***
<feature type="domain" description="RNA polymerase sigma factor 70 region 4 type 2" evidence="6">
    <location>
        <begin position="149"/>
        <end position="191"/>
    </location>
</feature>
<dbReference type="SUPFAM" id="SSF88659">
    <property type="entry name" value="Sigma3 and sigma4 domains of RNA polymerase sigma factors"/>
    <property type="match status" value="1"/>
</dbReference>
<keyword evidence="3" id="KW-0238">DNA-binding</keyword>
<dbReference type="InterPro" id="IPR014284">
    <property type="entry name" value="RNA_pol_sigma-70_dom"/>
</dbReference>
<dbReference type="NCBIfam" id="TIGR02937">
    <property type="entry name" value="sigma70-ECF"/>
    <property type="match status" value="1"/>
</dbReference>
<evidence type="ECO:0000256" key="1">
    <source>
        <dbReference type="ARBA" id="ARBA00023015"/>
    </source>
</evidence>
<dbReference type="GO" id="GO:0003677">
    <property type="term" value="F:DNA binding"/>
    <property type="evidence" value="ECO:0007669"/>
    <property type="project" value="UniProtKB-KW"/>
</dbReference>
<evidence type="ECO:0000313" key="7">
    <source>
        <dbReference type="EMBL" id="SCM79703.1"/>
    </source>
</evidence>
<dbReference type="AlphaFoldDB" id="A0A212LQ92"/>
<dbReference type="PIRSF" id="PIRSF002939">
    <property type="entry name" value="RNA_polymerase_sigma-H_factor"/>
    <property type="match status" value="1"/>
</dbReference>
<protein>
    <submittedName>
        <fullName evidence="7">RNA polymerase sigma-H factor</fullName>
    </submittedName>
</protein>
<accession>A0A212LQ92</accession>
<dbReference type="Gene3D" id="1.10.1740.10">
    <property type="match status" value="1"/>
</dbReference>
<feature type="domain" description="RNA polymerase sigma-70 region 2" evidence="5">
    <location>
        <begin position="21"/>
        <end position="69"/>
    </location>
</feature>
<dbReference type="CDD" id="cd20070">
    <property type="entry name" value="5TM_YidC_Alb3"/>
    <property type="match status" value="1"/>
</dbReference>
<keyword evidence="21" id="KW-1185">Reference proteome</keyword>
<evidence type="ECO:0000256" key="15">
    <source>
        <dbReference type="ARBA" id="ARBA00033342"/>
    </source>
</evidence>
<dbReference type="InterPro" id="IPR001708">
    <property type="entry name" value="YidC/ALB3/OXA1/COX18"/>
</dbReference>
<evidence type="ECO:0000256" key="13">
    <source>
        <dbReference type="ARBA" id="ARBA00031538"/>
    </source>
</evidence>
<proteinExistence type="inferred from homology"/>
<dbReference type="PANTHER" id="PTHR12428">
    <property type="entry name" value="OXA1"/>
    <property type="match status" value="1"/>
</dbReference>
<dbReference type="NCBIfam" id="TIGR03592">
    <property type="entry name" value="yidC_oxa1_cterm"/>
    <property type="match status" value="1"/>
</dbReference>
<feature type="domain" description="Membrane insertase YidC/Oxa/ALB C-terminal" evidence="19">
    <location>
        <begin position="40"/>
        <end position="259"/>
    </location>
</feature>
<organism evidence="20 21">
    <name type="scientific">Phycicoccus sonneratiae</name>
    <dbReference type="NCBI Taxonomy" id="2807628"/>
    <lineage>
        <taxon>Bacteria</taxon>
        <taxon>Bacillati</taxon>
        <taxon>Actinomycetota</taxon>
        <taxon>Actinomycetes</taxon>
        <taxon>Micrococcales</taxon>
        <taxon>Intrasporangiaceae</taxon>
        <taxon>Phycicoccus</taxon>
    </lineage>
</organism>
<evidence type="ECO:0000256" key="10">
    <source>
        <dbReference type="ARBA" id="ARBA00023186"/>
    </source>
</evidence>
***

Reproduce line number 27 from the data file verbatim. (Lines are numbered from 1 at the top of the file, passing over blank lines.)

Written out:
    <property type="project" value="UniProtKB-KW"/>